It is reasonable to say that, so far,
computers cannot replace people with
respect to making complex and
subjective judgment calls


Computers can be trained to mimic
human thinking and decision
-
making
though…


Artificial Intelligence (AI)


Five common categories of AI

1. Expert system

2. Neural Network

3. Genetic Algorithm

4. Computer
-
Based Agent

5. Virtual Reality

1. Expert System


A computerized system that is designed to
mimic the decision
-
making of a human
“expert” in a particular problem domain


Often employs if
-
then rules for decision
-
making


Can’t address unusual events or events not
considered during development


Often employs basic “true
-
false” logic


1. Expert System


Three parts of an
Expert System

User

User

Interface

Inference

Engine

Knowledge

Base

1)
User Interface


2)
Inference Engine


3)
Knowledge Base

Source
: Griffin and Lewis http://www.cs.uky.edu/~lewis/papers/inf
-
engine.pdf

1. Expert System


Three parts of an
Expert System


Inference Engine


procedural “rules” that
utilize user input and then execute actions
based on specific conditions


Knowledge Base


encoded representation
of domain expertise


Interface


dialog between the user and the
system is conducted via the user interface

1. Expert System


IF
-
THEN rules


IF (has 4 legs)


AND IF (has tail)


AND IF (is mammal)


AND IF (meows)



THEN it
is a
cat



An example of an expert system is medical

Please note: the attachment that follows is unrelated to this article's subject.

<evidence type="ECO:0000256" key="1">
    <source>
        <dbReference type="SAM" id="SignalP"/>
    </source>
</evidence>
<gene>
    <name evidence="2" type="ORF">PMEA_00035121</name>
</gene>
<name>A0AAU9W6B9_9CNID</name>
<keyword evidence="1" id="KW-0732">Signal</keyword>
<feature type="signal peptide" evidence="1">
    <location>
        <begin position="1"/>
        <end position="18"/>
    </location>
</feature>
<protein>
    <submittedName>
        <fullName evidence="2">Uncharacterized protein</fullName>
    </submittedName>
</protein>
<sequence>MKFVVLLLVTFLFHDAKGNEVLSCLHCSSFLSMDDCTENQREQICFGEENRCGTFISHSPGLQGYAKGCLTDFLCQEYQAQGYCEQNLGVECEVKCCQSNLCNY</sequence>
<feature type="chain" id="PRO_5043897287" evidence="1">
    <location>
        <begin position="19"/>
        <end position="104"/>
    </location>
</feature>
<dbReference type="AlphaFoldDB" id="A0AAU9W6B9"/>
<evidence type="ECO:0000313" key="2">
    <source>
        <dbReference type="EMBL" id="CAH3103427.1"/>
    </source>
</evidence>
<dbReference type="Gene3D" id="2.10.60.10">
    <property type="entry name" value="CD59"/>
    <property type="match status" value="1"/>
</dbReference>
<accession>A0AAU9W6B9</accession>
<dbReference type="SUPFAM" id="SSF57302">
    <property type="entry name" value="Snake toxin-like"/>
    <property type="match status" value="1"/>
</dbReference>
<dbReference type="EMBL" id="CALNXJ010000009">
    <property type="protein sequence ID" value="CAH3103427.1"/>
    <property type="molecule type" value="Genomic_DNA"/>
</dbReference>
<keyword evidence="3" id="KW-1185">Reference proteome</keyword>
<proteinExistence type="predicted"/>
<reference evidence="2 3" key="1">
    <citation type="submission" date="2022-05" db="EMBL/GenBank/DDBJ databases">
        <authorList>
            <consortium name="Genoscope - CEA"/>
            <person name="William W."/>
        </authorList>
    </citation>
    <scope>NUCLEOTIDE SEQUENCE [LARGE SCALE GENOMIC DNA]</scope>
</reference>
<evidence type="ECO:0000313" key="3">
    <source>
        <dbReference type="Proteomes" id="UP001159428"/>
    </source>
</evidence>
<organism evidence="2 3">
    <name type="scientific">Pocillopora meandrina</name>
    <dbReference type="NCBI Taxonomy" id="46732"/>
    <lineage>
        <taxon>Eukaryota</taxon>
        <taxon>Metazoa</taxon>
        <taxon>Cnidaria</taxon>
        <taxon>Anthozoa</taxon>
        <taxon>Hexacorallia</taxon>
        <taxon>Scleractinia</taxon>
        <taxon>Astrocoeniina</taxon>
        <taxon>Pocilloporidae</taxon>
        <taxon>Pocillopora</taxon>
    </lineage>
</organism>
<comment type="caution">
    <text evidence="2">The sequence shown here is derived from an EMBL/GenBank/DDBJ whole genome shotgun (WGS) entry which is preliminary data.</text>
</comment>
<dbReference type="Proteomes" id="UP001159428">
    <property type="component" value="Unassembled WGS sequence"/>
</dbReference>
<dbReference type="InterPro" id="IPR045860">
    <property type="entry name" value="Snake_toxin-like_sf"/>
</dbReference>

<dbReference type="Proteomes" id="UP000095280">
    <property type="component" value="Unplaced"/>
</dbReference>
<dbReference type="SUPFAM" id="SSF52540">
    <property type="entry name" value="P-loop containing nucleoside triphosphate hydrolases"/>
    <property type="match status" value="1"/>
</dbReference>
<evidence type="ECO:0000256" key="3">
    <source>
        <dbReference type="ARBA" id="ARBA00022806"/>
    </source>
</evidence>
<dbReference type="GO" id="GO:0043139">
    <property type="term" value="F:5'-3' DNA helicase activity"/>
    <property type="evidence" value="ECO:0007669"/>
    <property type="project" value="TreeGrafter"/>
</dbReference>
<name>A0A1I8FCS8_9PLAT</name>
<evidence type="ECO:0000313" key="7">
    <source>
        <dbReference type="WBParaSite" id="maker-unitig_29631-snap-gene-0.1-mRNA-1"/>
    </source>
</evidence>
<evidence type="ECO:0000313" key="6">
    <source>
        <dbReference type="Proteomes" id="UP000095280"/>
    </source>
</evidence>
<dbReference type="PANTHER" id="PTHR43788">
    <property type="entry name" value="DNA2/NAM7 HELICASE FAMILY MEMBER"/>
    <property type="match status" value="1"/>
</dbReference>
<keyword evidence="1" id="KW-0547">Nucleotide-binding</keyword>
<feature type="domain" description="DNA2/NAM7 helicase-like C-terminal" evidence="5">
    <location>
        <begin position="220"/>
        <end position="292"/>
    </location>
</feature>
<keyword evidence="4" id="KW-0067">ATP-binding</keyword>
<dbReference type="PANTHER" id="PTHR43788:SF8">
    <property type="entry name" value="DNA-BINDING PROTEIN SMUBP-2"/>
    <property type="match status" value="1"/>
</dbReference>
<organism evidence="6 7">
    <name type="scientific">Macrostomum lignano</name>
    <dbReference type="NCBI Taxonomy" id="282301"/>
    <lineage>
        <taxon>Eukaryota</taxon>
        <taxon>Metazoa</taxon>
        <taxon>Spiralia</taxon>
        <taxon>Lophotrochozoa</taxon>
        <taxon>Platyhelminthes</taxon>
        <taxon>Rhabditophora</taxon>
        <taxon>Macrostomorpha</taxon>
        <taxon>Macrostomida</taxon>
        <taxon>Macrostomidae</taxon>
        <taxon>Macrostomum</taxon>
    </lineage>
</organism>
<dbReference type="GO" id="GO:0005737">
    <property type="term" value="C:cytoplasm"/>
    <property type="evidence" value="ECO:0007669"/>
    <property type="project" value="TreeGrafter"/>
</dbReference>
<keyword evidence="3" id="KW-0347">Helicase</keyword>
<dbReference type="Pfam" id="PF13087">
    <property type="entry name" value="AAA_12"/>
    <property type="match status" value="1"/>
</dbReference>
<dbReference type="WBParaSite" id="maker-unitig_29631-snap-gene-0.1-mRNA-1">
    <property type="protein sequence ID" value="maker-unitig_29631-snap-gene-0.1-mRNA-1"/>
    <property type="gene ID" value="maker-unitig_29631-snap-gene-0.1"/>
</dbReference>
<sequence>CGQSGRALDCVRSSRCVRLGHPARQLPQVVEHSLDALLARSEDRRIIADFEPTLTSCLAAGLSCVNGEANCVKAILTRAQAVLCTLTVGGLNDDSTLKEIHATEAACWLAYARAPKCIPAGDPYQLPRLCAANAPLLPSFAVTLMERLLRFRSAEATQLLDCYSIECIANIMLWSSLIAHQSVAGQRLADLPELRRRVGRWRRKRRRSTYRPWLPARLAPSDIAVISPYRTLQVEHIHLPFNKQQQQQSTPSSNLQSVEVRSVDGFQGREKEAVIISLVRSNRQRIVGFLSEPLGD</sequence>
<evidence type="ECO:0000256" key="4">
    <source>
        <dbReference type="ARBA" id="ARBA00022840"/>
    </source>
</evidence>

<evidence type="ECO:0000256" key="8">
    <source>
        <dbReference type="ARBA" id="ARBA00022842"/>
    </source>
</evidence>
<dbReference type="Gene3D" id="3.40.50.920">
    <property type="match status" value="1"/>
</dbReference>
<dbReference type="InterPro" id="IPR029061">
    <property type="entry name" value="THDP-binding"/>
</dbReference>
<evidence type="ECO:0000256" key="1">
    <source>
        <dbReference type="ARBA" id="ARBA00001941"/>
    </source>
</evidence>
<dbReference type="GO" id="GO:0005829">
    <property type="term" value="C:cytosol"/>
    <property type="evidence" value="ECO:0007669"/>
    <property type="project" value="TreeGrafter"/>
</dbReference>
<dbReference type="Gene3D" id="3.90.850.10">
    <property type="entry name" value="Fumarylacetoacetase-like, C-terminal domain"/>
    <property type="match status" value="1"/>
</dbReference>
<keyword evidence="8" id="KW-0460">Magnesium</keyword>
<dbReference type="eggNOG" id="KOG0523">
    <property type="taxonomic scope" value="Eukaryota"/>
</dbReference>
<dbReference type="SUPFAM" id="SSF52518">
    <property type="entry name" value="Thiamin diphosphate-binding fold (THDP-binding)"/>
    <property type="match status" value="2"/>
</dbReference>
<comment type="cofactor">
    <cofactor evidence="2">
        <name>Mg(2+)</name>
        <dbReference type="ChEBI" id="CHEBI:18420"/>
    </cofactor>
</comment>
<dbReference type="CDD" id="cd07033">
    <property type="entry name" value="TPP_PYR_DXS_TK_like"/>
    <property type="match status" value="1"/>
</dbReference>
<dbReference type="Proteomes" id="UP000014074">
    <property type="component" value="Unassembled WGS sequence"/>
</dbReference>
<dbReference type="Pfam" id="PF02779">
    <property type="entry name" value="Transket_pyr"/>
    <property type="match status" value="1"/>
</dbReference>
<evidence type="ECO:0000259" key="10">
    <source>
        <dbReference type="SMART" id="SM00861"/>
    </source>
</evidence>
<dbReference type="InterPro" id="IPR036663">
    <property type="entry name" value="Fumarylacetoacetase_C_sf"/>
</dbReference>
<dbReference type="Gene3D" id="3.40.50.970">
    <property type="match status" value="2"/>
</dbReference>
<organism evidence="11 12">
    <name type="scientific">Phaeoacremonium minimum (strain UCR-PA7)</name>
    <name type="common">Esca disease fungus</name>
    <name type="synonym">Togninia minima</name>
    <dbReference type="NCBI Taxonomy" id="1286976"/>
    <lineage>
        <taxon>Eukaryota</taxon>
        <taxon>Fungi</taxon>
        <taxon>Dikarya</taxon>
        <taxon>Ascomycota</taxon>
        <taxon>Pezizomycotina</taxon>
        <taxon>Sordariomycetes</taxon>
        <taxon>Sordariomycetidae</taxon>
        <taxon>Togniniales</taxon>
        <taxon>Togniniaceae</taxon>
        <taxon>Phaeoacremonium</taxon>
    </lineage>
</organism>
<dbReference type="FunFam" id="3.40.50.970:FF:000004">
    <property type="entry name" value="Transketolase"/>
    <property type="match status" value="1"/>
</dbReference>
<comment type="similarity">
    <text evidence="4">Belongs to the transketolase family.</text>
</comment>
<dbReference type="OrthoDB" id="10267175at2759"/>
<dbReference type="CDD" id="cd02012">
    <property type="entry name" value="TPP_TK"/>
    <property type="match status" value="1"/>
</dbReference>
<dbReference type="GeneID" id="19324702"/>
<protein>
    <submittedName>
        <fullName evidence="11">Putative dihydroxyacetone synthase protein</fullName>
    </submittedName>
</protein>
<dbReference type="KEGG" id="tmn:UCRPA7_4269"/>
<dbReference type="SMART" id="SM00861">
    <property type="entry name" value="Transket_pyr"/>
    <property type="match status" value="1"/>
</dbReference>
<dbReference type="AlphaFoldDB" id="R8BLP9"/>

diagnostic software


Antecedents

Conclusion

1. Expert System


If you are interested, go through the
inference tutorial


http://www.expertise2go.com/webesie/tutoria
ls/Inference/


Or view
Negnevitsky

(2002)


ftp
://
ftp.dca.fee.unicamp.br/pub/docs/vonzub
en/ea072_2s06/notas_de_aula/Lecture02.p
df







2. Neural Networks


A computerized model that emulates
the functionality of the human brain


Often based on pattern recognition


The NN “learns” through trial and
error using a basic set of examples to
“self program” over time


Fuzzy logic



A mathematical
method of handling imprecise or
subjective
information

2. Neural Networks


Interested students can refer to


http
://pages.cs.wisc.edu/~
bolo/shipya
rd/neural/local.html


http
://www.willamette.edu/~
gorr/class
es/cs449/intro.html


A number of real
-
world applications
involve autonomous robotic
movement


military, space,
manufacturing

3. Genetic Algorithm


An adaptive